In the past several years, I've been increasingly turned off by NBC's telecast of the Macy's Thanksgiving Day Parade, due to the increased amount of commercialism and promotion of NBC-owned properties. It's almost like watching something from Disney, in which nothing outside their universe matters.
I'll give the parade a try again today and let you know how long I last through it. (NOTE: I did make it to the end this year. The NBC pluggery was confined to the earliest part of the parade, when nothing much was actually happening in Herald Square.)
You can't, however, mention the NBC parade coverage with at least making note that its musical director is the legendary bandleader and composer Milton Delugg, who will mark his 90th birthday next Tuesday. Although he's mostly retired now, Delugg still provides musical backing for one or two new production numbers and has built up a library of background music cues for the parade, some of which date back to the 1970's. He has been aided in this task over the years by associates such as his wife Anne, George Brackman, and more recently John Rodby.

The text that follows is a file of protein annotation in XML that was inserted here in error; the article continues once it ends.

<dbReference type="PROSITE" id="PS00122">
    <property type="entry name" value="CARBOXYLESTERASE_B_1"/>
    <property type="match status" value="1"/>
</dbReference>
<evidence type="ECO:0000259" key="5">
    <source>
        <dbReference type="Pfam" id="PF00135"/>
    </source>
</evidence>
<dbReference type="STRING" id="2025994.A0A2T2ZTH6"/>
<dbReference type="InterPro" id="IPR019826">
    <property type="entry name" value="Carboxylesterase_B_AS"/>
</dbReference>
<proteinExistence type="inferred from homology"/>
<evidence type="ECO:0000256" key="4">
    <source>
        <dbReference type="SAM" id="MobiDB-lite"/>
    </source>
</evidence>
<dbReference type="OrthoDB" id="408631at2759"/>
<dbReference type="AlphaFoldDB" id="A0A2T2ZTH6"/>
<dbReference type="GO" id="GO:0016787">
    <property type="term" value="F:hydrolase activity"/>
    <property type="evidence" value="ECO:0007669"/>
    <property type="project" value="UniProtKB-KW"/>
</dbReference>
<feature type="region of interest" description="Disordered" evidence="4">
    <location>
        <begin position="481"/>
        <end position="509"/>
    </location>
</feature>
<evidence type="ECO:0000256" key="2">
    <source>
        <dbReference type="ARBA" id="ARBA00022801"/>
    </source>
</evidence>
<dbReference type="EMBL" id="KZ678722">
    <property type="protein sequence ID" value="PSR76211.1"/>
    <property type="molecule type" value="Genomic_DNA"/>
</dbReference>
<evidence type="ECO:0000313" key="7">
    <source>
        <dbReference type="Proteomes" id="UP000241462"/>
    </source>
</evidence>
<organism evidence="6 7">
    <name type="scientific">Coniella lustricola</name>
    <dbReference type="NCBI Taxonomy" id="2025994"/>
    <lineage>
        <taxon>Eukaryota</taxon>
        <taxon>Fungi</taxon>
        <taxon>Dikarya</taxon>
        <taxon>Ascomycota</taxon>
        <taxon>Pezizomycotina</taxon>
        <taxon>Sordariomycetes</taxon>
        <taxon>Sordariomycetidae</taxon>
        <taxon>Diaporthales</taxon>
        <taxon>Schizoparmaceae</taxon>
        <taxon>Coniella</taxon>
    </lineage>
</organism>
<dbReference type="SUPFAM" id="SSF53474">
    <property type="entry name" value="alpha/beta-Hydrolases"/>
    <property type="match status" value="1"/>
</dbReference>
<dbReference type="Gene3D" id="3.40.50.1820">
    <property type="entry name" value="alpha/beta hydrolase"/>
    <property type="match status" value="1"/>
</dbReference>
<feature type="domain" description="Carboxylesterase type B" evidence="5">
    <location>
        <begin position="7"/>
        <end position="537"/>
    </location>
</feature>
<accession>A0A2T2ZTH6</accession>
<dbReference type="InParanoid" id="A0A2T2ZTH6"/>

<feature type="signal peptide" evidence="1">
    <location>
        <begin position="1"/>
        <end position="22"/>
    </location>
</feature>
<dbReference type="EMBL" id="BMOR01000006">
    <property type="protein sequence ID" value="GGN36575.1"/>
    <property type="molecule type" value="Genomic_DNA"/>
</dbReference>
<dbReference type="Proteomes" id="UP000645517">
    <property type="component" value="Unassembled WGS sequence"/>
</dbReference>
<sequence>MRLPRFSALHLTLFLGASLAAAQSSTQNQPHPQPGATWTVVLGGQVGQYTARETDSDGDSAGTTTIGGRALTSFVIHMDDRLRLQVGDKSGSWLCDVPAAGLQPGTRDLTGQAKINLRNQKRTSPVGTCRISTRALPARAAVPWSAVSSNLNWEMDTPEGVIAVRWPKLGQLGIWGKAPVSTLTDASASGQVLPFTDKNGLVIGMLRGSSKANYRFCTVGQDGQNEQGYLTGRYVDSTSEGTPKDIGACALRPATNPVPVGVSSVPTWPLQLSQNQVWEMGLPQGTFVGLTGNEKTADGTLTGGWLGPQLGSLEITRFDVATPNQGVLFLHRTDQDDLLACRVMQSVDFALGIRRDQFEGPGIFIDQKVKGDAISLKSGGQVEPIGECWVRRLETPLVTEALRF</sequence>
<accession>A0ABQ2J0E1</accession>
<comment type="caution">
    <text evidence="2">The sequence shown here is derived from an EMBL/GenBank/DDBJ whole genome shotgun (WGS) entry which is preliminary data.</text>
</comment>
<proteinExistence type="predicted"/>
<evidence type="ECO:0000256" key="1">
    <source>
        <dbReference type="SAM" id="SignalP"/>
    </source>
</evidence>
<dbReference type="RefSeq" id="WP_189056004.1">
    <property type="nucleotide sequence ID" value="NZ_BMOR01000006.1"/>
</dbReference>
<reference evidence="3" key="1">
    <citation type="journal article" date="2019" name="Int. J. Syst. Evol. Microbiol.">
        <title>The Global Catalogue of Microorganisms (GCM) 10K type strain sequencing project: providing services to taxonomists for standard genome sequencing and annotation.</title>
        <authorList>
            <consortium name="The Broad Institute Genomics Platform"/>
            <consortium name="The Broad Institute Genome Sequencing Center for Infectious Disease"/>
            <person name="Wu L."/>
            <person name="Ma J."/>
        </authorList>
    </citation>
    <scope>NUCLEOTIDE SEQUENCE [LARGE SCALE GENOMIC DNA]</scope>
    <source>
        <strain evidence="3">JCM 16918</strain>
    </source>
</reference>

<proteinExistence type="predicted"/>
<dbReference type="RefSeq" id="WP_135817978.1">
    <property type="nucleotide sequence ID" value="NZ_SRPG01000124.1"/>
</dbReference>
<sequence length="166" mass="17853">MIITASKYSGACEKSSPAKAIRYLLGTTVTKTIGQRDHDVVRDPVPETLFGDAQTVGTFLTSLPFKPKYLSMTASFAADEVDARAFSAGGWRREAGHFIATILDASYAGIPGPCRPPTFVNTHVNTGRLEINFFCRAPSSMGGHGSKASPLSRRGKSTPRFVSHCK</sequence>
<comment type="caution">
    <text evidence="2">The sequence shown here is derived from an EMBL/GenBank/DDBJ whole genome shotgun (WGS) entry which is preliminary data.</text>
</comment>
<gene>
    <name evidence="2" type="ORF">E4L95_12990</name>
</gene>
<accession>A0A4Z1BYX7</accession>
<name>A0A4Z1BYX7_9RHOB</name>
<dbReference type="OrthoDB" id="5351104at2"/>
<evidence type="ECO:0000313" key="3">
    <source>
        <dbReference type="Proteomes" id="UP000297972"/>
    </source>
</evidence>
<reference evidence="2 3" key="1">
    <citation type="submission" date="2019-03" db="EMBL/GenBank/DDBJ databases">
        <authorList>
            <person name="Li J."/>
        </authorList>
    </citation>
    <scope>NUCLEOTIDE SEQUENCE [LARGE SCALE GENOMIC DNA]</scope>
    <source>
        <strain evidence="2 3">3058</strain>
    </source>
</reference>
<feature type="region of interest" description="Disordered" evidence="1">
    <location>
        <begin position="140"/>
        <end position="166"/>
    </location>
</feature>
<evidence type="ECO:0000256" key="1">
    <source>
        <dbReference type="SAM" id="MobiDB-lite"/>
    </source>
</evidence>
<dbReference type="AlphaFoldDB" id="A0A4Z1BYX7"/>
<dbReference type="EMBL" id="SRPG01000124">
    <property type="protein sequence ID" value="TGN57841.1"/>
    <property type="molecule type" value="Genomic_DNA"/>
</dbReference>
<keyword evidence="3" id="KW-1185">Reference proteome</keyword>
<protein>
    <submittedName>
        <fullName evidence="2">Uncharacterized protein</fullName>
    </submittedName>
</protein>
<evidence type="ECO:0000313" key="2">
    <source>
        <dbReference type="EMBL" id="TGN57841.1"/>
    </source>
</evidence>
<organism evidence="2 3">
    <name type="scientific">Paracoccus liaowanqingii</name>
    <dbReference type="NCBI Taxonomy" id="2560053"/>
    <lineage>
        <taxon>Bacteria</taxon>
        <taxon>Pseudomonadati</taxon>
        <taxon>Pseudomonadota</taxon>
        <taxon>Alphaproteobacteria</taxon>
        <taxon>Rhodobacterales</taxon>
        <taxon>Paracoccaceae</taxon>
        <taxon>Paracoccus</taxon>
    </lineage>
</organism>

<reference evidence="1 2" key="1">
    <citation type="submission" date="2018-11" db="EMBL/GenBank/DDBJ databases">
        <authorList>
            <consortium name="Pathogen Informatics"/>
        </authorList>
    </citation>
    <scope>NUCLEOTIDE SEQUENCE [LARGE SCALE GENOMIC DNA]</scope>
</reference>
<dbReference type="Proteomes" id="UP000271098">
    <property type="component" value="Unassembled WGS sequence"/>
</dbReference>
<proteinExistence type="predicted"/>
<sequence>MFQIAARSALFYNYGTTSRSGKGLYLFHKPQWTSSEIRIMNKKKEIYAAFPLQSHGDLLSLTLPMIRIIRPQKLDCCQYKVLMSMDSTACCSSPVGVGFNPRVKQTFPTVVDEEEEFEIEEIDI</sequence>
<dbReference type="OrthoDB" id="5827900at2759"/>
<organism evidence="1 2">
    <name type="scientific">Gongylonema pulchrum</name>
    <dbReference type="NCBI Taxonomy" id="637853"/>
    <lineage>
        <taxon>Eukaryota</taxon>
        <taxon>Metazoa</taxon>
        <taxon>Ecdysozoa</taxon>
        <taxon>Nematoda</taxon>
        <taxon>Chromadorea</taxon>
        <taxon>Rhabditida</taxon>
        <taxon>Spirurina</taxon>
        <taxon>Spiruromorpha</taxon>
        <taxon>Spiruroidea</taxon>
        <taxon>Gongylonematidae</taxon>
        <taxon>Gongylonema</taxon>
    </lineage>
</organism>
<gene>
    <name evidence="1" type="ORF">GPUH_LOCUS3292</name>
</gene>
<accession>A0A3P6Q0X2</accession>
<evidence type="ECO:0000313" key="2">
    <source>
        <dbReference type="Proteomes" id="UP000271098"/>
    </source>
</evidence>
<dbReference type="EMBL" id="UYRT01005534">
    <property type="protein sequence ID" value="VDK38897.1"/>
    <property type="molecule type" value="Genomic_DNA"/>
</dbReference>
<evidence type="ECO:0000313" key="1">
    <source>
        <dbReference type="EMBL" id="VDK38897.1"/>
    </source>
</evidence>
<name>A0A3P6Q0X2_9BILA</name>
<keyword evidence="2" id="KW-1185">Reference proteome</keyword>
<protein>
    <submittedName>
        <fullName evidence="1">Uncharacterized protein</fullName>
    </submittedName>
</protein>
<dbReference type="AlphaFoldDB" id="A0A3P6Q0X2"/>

Born in Los Angeles on December 2, 1918, Milton Delugg was one of TV's first bandleaders on the landmark late-night show "Broadway Open House" beginning in 1950, acted as comedic foil to Paul Winchell on many of his programs, and was bandleader immediately before Doc Severinsen on "The Tonight Show". But he is probably best remembered as the leader of the "Band With A Thug" on "The Gong Show" from 1976-1980. On top of all that he wrote a few songs that have become standards such as "Hoop-Dee-Doo" (a collaboration with Frank Loesser) and "Orange Colored Sky" (with lyrics by Willie Stein).
Listening to me on the radio
2 hours ago